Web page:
The idea that devices can learn optimal behavior rather than relying on more generalized hardware and software is driving a resurgence in artificial intelligence, machine leaning, and cognitive computing. But architecting, building and testing these kinds of systems will require broad changes that ultimately could impact the entire semiconductor ecosystem.
Many of these changes are well understood. There is a need for higher performance per watt and per operation, because all of these developments will drive a huge increase in the amount of data that needs to be processed and stored. Other changes are less obvious, and will require a certain amount of guesswork. For example, what will chips look like after they have “learned” to optimize data in a real-world setting? The semiconductor industry is used to measuring reliability as a function of performance that degrades over time. In contrast, a well-designed adaptive learning system in theory should improve over time.
Part of this shift will be evolutionary, rolled out as technology progresses. Some will be closer to revolutionary, based upon the functioning of the human brain, which is remarkably more efficient than any technology yet developed. In both cases, the amount of research and testing being done in this field is exploding, particularly for such applications as robotics, data management and processing, industrial applications, and for vision systems in driver-assisted or fully autonomous vehicles.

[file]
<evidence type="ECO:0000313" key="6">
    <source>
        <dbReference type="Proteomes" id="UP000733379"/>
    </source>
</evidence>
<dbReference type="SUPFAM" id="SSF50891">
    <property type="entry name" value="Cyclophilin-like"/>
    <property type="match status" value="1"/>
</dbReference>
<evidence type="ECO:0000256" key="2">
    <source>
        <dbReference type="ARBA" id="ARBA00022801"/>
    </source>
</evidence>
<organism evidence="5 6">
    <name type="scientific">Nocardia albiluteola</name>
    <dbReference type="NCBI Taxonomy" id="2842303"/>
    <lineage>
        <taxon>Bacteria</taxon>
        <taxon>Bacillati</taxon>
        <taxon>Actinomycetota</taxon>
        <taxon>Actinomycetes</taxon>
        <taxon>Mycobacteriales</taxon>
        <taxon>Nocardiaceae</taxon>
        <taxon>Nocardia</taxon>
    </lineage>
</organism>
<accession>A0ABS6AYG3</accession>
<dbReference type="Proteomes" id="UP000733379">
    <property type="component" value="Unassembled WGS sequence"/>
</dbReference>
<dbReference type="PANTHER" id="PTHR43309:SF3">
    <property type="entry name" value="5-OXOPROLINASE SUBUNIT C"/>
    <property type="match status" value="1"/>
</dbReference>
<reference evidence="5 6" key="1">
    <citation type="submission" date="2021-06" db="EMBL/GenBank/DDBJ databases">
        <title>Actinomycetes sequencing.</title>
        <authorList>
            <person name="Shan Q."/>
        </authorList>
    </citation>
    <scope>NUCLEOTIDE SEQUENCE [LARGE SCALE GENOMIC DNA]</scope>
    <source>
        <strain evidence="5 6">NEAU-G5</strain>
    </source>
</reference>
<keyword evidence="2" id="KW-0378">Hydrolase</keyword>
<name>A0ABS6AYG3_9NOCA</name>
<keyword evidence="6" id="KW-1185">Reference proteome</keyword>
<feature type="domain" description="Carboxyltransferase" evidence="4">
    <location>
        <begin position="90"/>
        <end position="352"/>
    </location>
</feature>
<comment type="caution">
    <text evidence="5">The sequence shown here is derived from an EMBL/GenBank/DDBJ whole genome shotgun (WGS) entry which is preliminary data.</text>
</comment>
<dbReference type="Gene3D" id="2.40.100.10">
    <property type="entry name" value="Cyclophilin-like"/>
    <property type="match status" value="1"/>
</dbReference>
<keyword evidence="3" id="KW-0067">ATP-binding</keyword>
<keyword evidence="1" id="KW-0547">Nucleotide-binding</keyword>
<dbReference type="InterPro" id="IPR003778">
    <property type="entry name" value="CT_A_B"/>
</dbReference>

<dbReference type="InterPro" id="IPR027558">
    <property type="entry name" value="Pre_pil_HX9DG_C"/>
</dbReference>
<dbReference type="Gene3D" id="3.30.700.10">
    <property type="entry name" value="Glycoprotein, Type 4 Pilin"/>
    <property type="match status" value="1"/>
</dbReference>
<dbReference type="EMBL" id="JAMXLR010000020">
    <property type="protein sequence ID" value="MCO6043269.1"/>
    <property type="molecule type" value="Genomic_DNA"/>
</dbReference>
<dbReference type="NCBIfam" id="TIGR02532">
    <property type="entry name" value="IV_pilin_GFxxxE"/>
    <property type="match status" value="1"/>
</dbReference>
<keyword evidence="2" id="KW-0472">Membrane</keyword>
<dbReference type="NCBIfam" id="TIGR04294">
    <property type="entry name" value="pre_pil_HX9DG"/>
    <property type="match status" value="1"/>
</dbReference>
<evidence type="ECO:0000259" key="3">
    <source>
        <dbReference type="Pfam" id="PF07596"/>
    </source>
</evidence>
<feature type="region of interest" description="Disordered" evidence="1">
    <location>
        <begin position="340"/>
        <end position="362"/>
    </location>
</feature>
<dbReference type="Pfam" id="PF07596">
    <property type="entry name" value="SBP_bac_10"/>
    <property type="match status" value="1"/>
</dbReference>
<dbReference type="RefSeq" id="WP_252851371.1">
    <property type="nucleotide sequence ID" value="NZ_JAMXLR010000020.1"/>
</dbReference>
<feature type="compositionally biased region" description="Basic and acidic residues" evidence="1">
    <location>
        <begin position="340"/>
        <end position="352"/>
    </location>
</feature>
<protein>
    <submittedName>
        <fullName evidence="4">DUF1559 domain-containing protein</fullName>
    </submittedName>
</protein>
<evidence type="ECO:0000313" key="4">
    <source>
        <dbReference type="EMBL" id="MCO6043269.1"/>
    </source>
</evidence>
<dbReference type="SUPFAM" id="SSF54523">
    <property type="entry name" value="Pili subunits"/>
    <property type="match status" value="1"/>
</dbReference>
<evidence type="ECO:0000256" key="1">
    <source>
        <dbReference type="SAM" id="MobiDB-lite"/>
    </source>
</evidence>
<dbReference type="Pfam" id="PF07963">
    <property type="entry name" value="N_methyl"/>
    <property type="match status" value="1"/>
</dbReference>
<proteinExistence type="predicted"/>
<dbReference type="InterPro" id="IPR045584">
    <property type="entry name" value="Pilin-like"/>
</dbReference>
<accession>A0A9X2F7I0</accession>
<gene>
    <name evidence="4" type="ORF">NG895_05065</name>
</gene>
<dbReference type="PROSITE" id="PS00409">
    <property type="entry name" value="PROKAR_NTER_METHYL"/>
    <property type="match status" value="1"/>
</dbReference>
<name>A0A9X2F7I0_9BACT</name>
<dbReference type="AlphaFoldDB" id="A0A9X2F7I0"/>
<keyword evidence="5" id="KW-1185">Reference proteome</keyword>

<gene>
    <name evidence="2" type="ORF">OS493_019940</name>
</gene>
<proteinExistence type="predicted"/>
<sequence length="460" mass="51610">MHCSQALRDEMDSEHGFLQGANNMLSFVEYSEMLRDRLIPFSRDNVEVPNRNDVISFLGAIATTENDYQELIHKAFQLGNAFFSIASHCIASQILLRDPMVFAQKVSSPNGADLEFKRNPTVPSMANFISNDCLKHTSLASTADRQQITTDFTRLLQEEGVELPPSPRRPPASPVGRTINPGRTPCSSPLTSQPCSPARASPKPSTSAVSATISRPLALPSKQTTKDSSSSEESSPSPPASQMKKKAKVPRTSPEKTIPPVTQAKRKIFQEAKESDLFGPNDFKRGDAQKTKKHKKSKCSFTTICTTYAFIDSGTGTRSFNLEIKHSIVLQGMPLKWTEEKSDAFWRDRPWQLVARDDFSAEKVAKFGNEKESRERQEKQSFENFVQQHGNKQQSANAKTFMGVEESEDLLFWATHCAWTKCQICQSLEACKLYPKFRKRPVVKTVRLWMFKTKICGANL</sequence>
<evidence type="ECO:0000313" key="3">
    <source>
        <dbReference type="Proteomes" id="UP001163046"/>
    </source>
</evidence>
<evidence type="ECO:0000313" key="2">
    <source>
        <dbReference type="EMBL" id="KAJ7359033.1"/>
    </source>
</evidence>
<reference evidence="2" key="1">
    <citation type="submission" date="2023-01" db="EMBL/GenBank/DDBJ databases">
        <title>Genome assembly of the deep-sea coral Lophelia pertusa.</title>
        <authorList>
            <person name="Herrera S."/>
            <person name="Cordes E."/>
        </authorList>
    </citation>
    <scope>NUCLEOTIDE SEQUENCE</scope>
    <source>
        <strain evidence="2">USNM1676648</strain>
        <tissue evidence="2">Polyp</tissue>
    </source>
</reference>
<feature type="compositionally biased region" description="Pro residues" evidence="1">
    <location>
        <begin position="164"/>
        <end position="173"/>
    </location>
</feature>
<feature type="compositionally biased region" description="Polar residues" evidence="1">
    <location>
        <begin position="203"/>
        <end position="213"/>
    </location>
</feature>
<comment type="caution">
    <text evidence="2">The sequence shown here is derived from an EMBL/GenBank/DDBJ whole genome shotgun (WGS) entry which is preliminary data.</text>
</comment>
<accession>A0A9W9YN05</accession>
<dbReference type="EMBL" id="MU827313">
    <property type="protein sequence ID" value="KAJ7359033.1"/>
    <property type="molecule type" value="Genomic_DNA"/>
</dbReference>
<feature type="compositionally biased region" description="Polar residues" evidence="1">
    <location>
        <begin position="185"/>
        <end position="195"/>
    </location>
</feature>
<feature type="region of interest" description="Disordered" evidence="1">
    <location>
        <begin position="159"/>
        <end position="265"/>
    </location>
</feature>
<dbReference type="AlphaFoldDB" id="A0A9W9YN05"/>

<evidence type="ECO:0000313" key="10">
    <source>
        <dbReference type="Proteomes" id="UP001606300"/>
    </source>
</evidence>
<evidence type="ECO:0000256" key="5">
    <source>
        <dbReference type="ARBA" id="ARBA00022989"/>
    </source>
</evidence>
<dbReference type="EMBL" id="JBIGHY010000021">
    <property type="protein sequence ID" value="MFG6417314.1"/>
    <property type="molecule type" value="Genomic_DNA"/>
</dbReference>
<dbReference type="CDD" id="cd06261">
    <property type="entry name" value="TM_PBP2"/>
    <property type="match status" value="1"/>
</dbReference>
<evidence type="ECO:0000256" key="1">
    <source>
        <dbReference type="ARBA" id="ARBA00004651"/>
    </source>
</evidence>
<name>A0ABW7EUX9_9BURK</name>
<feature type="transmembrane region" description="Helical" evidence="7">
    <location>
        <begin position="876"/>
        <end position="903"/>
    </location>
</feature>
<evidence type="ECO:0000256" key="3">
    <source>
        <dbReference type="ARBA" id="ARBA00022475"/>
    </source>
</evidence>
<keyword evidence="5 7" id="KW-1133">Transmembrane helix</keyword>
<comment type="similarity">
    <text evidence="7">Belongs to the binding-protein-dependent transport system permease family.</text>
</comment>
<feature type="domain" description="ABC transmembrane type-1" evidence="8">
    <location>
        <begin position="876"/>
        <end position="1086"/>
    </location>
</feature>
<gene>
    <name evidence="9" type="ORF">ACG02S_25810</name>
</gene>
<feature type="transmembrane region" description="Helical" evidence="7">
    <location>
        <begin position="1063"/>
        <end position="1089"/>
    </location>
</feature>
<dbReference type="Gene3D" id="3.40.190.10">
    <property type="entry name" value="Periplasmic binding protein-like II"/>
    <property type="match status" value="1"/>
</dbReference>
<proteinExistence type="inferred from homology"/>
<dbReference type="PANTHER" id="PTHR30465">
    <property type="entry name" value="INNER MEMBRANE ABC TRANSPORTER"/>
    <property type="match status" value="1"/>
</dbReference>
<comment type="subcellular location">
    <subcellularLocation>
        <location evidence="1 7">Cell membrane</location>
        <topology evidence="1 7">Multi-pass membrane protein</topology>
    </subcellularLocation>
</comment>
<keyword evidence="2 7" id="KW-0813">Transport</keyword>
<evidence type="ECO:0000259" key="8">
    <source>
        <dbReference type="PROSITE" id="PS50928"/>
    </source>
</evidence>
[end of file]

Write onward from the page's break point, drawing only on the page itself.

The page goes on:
“We’ve been having a lot of discussions lately about cognitive computing,” said Wally Rhines, chairman and CEO of Mentor Graphics. “When we’re born, all the cells in our brain are the same. Over time, those cells specialize into regions such as eyesight. The thinking is that if you start with identical (semiconductor) memory cells, you can specialize them with time. And based on the applications you expose the chip to, stored memory accumulates more data over time. The brain is largely about pattern recognition. What differentiates us from animals is predictive pattern recognition. That requires hierarchical memory and invariant memory. So you don’t store every pattern, but if you see a face in the shadows you can still recognize it. The human brain does this much more effectively than technology.”Read more here
Article from Ed Spearling, Semiconductor Engineering